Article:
Heart and Soul

Stupefied by Sonoran heat? Thick rush hour exhaust? The blather of MTV? Discouraged by the dust devil of doublespeak from the White House crew? Pick up David Appelbaum's book of poems, An Alchemist at Heart, and take a walk through the moist Eastern woods.

Like Roethke, Appelbaum looks for meaning in natural things, in the bright eye of a toad or a bird's nest woven from fiberglass insulation, wool and twigs. One of the strengths of these finely-crafted poems is Appelbaum's acute observation of the natural world. But it would be reductive to say these poems are simply observations. They read like arcane invocations--philosophical, metaphysical and sensual--and often explore a kingdom of thorns and edges.

Like Thoreau, these poems wander the woods of upstate New York pondering life and death as they seek out enlightenment in small, often despised things. In "Number," Appelbaum writes,

Teach me the simple things:
to count like the hawk
the days light finds
a window
& sky dives like a blade
to its quarry
the cliff, --
the glimmering edge
that pares brain from thought
to show
the secret death
I turn from --

Appelbaum's imagery is sharp as a serrated knife, clear and sometimes delicate as rain on an orb weaver's back. Passionate sacrificing humility, his poems, like those of mystic William Blake, are calls for us to awaken to the physical world around us, as well as to awaken our inner eye. In "Prairie Roses," Appelbaum's psyche is thrown into the alchemist's crucible as he writes,

that I walk
these bones & flesh
with fresh intent
to say the truth
so mindfully right
I might be a sparrow

Often deceptively quiet, these unpretentious poems are also charms against technocracy. One of my favorite poems in the collection is "Dobson Fly." The narrator finds a piece of moss on his screen door. When he tries to flick it off, a Dobson fly, "beloved / of the fisher king," catches on his finger. The description of the fly is a lovely piece of imagistic juxtaposition. "It waited to be eaten / holding still the fine filigree / of its antennae / beside the steel mandibles / & the three inches of brown rungs / turned beautifully as a turbine." When the narrator tosses it "into the sharp needles / & acid air" he watches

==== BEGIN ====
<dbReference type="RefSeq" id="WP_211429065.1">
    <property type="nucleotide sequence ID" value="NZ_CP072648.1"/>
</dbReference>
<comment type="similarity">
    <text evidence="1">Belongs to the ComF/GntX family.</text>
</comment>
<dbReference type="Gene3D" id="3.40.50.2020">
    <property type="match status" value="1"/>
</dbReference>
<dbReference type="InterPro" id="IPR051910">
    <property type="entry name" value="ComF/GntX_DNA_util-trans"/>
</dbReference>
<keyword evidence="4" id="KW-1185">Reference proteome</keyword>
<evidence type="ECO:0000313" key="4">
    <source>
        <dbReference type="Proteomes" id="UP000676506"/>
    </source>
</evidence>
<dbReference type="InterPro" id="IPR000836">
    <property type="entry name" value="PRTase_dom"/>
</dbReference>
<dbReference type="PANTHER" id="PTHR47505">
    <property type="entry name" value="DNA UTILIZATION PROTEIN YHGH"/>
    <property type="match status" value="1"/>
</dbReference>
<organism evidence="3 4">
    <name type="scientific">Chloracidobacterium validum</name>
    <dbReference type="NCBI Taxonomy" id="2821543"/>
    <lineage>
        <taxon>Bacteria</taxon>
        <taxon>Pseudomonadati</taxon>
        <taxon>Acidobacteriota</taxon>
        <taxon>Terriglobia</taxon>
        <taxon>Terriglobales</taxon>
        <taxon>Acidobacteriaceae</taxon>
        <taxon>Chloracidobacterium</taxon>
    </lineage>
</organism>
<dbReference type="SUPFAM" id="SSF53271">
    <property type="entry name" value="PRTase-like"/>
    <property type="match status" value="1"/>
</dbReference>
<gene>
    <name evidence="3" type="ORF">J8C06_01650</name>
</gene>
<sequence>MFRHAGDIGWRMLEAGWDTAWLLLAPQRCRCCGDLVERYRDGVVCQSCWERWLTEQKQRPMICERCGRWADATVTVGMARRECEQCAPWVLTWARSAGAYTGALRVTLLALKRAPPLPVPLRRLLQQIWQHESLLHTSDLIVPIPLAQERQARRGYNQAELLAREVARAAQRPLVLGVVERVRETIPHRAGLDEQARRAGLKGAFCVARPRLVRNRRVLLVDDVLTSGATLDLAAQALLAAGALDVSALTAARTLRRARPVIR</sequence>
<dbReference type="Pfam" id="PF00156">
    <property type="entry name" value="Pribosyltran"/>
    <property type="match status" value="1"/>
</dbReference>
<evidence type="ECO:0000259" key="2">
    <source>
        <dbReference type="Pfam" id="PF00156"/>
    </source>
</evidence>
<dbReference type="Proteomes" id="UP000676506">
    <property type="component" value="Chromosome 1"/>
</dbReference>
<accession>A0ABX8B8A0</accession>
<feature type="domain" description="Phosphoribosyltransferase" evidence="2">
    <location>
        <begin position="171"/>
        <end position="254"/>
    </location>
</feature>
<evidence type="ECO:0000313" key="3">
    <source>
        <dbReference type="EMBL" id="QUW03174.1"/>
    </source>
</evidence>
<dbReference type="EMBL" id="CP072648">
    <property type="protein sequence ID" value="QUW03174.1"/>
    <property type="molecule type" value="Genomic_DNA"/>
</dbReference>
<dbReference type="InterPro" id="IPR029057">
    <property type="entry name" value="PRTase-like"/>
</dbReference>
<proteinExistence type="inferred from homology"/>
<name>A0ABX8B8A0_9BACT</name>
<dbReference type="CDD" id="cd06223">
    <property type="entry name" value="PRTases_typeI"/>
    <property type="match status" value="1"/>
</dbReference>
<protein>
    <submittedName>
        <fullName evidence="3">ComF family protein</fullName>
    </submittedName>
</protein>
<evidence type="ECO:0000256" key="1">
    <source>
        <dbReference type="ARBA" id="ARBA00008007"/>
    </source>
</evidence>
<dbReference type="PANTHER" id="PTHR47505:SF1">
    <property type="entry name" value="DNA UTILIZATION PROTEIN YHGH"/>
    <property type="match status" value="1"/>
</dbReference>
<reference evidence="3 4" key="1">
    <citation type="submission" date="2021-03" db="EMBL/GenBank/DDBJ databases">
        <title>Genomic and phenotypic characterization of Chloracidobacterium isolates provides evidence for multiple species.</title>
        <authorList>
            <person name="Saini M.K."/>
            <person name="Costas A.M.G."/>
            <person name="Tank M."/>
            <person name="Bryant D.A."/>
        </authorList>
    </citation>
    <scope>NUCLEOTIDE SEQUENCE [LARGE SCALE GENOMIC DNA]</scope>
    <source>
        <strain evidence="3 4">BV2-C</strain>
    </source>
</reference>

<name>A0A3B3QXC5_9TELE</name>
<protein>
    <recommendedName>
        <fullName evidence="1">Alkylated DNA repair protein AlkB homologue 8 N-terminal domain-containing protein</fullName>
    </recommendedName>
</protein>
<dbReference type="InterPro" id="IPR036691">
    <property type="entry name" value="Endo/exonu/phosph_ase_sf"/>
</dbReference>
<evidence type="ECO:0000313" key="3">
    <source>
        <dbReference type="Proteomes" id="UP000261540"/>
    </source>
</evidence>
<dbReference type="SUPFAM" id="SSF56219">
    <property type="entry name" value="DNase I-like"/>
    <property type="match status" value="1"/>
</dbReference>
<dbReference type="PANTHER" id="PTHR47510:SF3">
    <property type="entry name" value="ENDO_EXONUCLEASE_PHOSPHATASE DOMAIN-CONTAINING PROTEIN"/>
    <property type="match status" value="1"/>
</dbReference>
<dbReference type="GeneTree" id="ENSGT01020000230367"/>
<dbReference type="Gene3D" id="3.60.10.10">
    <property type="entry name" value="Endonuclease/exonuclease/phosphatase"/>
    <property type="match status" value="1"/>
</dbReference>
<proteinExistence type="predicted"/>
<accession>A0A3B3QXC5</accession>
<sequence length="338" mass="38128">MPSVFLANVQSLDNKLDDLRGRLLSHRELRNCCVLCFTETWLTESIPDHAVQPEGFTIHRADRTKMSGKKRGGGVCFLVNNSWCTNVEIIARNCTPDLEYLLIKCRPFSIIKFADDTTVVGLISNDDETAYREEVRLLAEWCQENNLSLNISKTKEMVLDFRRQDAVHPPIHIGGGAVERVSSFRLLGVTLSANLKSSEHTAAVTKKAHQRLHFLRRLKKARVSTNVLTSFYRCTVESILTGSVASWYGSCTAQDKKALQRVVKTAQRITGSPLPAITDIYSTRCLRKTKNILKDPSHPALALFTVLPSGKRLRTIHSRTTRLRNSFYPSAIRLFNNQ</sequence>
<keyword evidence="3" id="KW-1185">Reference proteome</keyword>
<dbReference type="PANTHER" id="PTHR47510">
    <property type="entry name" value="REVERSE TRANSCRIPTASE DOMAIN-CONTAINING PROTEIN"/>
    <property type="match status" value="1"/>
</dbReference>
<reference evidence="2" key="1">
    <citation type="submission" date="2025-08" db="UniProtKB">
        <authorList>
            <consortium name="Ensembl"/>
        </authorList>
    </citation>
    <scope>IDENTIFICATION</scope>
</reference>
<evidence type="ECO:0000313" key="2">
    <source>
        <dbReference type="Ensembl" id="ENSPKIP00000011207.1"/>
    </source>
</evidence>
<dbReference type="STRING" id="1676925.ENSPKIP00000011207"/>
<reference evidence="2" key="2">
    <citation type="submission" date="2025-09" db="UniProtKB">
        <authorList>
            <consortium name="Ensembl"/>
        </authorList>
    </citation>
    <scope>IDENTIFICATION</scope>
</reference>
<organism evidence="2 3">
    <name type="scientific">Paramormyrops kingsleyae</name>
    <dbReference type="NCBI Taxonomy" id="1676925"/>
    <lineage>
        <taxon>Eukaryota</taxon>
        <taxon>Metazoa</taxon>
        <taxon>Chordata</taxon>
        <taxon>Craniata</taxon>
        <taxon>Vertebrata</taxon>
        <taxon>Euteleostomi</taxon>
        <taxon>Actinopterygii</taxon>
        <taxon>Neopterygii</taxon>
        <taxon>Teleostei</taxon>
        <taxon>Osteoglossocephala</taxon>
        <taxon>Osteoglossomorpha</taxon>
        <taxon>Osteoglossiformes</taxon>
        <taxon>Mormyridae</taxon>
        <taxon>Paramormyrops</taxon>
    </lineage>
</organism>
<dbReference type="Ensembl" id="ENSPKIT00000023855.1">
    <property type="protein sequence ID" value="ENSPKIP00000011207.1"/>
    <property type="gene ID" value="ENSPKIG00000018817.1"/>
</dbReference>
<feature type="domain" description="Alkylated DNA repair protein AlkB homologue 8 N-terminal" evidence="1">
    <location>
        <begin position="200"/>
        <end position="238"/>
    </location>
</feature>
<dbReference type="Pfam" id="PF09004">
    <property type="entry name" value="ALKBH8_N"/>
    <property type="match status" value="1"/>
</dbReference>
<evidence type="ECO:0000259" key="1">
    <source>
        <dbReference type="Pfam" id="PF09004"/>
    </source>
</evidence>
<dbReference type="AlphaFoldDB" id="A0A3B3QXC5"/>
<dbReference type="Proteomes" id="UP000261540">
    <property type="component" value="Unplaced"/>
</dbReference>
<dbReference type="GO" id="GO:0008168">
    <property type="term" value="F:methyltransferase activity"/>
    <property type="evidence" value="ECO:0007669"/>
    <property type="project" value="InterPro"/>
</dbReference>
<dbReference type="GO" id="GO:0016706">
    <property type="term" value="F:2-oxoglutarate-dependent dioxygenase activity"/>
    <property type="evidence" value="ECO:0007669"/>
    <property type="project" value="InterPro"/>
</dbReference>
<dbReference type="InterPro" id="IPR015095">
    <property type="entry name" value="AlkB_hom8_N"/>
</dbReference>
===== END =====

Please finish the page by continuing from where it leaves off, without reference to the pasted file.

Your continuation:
the insect come alive
drop awkwardly onto
the branch above my crown
burnish its armor
with a spry leg
& slowly take flight
into the murky woods
not circling back
to this only day
of its being
not caring for my thanks --

If you're looking for post-postmodern poems that key in high-tech lingo and echo our 21st-century preoccupation with the global economy, gunshots and materialism, you'll be disappointed by this alchemy of the heart and soul. But if you're tired of reading the Dow Jones and AMEX daily batting scores or another malapropism-riddled political speech, then you may well enjoy Appelbaum's poems. They will take you away from the deadening heat and into the cool mist of metaphysics.

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